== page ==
It’s been a tough year for global markets.
Chinese stocks exploded higher and then abruptly deflated in late spring while stocks in the US and Europe muddled along, drifting lower before everything came to a head in late August when US stocks tumbled into a correction in just a few days, culminating in a frantic 1,000 fall in the Dow in just minutes on August 24.
And while there were vague handwaves towards “global growth” and the prospect of Fed tightening as the reason for the sell-off, Athanasios Vamvakidis, foreign exchange strategist at Bank of America Merrill Lynch, thinks that what ultimately impacted markets was a new “bad equilibrium” for global markets.
The story of the year so far may be that of a negative feedback loop leading to a bad equilibrium. First, risk assets sold off expecting the Fed to tighten. Then, the sell-off went too far and started affecting the real economy, including in the US. Now, the Fed is not tightening as a result. However, postponing Fed tightening does not necessarily increase the demand for risk assets. This is a new regime, in which bad news is bad news. This is how it is supposed to be, but the adjustment back to normal has not been and is not going to be smooth, in our view.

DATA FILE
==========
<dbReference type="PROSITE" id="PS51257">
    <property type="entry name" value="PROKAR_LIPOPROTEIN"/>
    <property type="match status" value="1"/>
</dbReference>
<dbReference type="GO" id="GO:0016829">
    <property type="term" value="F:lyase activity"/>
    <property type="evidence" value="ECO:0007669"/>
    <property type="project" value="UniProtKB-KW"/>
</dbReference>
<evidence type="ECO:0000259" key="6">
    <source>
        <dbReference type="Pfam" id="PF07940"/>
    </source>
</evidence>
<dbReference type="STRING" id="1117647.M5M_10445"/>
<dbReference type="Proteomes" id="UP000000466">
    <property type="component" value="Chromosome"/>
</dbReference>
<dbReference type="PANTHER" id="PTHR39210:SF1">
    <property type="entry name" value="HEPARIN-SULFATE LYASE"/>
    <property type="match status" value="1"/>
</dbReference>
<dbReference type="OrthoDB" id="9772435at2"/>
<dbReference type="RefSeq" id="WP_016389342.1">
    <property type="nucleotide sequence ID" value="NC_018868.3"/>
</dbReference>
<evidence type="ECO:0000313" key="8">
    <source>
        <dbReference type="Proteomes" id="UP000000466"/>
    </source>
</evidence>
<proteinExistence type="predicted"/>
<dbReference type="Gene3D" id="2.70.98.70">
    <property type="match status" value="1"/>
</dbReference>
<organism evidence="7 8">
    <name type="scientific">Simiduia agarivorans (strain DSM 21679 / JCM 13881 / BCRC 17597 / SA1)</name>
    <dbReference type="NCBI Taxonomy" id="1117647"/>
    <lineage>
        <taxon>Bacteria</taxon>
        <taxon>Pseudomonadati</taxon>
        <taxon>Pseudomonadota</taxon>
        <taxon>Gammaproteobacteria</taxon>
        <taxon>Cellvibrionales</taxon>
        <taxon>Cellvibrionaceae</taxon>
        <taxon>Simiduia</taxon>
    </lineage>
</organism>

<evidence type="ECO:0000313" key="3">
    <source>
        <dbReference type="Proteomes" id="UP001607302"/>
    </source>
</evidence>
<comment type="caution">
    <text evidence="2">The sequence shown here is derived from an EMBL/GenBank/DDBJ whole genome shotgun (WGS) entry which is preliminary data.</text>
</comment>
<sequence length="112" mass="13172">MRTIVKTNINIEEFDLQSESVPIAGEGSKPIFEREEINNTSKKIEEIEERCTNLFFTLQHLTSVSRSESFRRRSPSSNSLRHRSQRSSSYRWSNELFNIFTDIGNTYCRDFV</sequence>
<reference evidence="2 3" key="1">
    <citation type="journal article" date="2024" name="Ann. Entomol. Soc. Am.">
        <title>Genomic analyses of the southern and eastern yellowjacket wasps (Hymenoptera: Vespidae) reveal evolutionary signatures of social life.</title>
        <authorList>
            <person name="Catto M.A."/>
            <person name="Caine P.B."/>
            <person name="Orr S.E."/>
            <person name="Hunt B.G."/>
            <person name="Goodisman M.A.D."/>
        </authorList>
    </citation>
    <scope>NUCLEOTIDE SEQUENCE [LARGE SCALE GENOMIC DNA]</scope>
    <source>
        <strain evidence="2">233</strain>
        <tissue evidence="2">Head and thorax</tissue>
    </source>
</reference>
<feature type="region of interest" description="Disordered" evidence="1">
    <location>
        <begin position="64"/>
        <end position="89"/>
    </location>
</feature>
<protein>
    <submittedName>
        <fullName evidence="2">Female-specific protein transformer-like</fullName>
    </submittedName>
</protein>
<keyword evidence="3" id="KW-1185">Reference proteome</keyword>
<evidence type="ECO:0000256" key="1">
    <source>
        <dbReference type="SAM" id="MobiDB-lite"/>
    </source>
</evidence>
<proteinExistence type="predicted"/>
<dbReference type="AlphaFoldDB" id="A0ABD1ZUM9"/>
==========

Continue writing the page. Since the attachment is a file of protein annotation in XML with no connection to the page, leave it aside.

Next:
In his note, Vamvakidis looks at the cumulative impact that quantitative easing had on global markets, finding that outside of helping to stave off a major depression, these policies may not have been as effective as some hoped.
But despite these efforts, after several years of QE global economic momentum has actually declined this year.
Looking at the last few years of activity in global markets, Vamvakidis thinks the “taper tantrum” — or the sharp sell-off seen in bond markets in the spring of 2013 after the Fed hinted it would slow its pace of asset purchases — was a sign that QE wasn’t as effective as many hoped.
“The Fed ‘taper tantrum’ could have been the first warning that QE had gone too far,” Vamvakidis writes.
The Fed’s announcement in June 2013 that they would consider tapering QE, contingent upon continued positive data, triggered a sharp market sell-off, particularly in [emerging markets]… QE was not for infinity after all… A key takeaway was not that QE had already gone too far, but that announcing its tapering may have been a mistake. The Fed waited until December to start tapering, although the market had already priced its beginning in September.
Right now, markets are pricing in a less than 50% chance that the Fed raises rates in December.
And while many think the Fed will wait to get an “all clear” from markets that it’s time to raise interest rates, history shows us that regardless of what markets are ready for or seem to want, getting back to something like a “normal” environment has been and will continue to be an uncomfortable process.